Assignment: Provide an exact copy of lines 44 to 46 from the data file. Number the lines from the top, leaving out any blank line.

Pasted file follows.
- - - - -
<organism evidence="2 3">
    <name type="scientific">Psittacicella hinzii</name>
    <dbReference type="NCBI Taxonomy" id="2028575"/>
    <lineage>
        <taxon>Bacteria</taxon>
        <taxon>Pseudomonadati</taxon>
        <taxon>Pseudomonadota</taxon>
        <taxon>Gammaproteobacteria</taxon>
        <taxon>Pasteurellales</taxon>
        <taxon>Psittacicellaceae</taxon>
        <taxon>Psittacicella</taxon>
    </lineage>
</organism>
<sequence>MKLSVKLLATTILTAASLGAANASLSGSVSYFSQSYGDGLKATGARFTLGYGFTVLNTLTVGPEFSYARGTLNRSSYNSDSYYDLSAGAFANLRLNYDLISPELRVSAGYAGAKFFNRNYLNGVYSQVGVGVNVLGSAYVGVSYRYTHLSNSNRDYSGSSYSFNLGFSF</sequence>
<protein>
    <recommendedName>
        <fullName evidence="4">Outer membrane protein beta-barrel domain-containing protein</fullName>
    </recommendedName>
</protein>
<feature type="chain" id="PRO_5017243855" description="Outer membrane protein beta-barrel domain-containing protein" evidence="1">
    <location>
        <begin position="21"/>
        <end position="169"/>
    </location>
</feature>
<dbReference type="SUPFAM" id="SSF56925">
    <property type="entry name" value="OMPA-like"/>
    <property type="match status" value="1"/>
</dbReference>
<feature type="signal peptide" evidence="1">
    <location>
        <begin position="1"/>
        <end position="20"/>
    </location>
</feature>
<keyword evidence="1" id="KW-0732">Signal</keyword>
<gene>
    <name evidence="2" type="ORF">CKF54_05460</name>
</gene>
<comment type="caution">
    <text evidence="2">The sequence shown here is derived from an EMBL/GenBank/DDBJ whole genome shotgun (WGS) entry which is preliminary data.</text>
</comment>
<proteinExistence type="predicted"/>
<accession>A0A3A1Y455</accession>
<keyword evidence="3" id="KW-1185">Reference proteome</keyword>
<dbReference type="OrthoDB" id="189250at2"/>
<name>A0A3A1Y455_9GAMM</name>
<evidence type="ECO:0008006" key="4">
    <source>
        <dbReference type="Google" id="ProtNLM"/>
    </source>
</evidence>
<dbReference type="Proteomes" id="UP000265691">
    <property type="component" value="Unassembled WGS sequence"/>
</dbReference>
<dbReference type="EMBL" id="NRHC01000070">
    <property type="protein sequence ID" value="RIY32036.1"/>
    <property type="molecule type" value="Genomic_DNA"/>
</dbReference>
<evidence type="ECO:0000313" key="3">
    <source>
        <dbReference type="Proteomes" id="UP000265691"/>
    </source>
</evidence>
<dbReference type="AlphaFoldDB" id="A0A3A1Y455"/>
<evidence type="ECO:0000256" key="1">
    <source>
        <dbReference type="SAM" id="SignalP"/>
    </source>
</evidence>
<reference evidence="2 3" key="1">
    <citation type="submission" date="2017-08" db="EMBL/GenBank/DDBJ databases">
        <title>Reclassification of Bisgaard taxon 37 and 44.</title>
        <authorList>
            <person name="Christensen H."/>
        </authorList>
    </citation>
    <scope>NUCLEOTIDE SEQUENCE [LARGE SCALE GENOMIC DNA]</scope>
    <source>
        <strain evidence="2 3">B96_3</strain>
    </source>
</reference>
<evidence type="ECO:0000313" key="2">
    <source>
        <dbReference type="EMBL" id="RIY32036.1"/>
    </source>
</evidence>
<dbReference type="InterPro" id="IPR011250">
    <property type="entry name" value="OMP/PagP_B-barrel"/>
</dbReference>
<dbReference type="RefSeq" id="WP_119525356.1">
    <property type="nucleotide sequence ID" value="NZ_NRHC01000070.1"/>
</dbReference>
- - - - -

<accession>A0A3A1Y455</accession>
<keyword evidence="3" id="KW-1185">Reference proteome</keyword>
<dbReference type="OrthoDB" id="189250at2"/>